I rode to Tiger Hill. Overhead hung a dense mist, like a roof of shadow, perfectly still, wrapping us in damp and frightfully cold vapour. After two hours' ride in the darkness we reached our [Pg 151]destination. Suddenly the cloud fell like a curtain pulled down, the sky appeared, and then the earth at our feet became visible in the starlight. Some vestiges of a temple could be discerned among the grass—the foundations of enormous halls, and still standing in solitude, the brick chimneys in which the devout were wont to burn their prayers, written on rice-paper. Far away, in the transparent air, above a wall of grey cloud—the dull, dingy grey of dirty cotton-wool—a speck showed as a beacon of lilac light, of the hue and form of a cyclamen flower; this turned to rose, to brick-red, to warm gold colour, fading into silver; and then, against the blue sky, showed immaculately white. This was Gaurisankar—Mount Everest—the top of the world, appallingly high, inconceivably vast, though lost in the distance, and seen from a hillock three thousand metres above the sea."Then twenty-eight?"First went six armed regulars, then a party on horseback, for the most part Persians, one of whom was carrying in his arms an enormous sheaf of roses, which hid him completely and drooped over the saddle.
LAHOREFrom the open loggia at the end of the vast reception-room, lined with white marble and hung with thick carpets, there was an extensive view over the green plain inundated with water and sunshine to the holy city of dazzling domes that looked as if they had just risen from the Ganges. The air was full of heady fragrance; the Rajah described the springtide festivals, barges carrying troupes of dancing bayadères on the Ganges sparkling with a myriad lights.
A very large temple, with its walls pierced in Persian patterns, contains fifty-two chapels behind pointed arches. In each chapel are four gods, all alike, of white plaster, all decked with the same jewels. In an angle of the vaulting a female figure, carved in the stone and wearing a tiara, holds an infant in her arms; this statue, with its long face and the rigid folds of the drapery, might have been transferred here from a gothic building.At an angle of the stairs of violet-tinted stone, which lead to the summit of the hill, a tablet of green marble, engraved in flowing Arabic characters, remains uninjured, the record of the great deeds of some emperor of Golconda.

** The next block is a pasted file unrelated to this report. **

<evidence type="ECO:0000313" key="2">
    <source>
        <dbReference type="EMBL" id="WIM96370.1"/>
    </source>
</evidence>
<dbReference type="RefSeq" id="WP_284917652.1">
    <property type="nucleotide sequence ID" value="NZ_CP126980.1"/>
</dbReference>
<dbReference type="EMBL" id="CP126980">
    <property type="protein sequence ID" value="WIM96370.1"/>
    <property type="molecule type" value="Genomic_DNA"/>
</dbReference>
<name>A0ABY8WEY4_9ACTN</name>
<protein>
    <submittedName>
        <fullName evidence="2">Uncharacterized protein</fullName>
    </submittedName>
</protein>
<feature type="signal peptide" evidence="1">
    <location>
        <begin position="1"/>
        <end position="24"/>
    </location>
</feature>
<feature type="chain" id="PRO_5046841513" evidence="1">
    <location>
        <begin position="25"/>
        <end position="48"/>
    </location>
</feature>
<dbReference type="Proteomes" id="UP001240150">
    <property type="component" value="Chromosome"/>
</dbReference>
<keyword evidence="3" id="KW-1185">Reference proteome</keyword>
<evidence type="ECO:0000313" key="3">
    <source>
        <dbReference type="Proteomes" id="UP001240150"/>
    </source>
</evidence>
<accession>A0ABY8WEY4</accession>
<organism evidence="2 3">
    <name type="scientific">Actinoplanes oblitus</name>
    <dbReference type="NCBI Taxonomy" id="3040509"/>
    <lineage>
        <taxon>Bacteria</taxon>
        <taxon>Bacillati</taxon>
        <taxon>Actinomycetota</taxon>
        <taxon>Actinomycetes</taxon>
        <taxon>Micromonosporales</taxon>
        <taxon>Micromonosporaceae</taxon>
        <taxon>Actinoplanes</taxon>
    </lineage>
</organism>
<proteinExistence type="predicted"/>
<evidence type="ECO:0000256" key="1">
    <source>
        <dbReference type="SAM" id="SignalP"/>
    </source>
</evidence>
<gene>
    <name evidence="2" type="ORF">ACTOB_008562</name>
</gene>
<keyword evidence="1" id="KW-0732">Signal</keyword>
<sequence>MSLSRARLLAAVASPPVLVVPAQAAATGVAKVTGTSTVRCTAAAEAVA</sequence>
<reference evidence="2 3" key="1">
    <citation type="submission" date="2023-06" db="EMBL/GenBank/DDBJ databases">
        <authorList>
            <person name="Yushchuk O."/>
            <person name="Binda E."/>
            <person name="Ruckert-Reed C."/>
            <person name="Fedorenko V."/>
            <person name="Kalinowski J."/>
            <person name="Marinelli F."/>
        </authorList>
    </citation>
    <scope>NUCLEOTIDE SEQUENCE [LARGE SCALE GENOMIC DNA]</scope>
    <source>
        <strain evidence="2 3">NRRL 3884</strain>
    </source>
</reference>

A naked fakir, his brown skin plastered with flour, and his long black hair all matted, bent over the bodies muttering holy words; then flourishing two yellow rags that he took out of a wallet hanging from his shoulder, he exorcised the station, driving away the spectre of the pestilence; going very fast, running along the line by which the evil had come, and vanishing where the rails ended behind the trees.At Mazagoon, one of the suburbs of Bombay, behold a Parsee wedding.
The priests slowly mounted the stairs, the music died away in echoes more and more confused, ceasing at last, while the sacred animal, going off to the right at the foot of the steps, disappeared into its stable.Under an enormous banyan tree, far from any dwelling, two fine statues of an elephant and a horse seemed to guard an image of Siva, rigidly seated, and on his knees an image of Parvati, quite small, and standing as though about to dance.The plague-stricken man lay on a low bed struggling with anguish; large drops of sweat stood on his face, his throat was wrapped in wet bandages, and he spoke with difficulty, as in a dream.
On our way back to the hotel, in a park through which we had to pass, we suddenly heard overhead a shrill outcry proceeding from a banyan tree to which a number of vampires had hung themselves up. Clinging together side by side, like black rags, and hardly visible in the thick foliage, the creatures formed a sort of living bunch, creeping, swaying, and all uttering the same harsh, monotonous, incessant cry.The large town lies along the bank of the Jellum; the houses are of wood, grey and satiny with old age, and almost all tottering to their end on the strand unprotected by an embankment. The windows are latticed with bent wood in fanciful designs. Large houses built of brick have thrown out covered balconies and verandahs, supported on tall piles in the water, and on brackets carved to represent monsters or flowering creepers.
In the evening, in the open street, we came upon a circle of bystanders all beating time, while in the midst four little girls were dancing, wearing the sarong, but naked to the waist. They leaned very much over to the right, resting the right elbow on the groin, clapping the right hand with the left, and throwing back the left leg. All four did the same, round and round, and this went on again and again without a pause, under the pale light of the stars filtering through an enormous banyan tree. Occasionally a woman among the crowd would give a slow, long-drawn cry, and the dancers answered in very short notes, piercingly shrill.
Asses followed, oxen and more camels, loaded beyond their strength with old iron, tin pannikins, a whole cargo of goods in cases from Manchester and Sheffield—so badly packed that things came clattering down as the beasts pushed each other amid oaths and blows.In the street of native shops the possible purchaser is attacked by storm, every voice yelps out prices. The dealers scrambled into my carriage with a whole catalogue of bargains poured out in a mixed lingo, and with such overpowering insistence that I had to fly. An electric tram-car, provided with a loud bell that rings without ceasing, runs through the suburbs, a dirty swarming quarter[Pg 140] where the streets are alive with naked children, fowls and pigs wallowing in heaps of filth and the mud made by watering the road.详情
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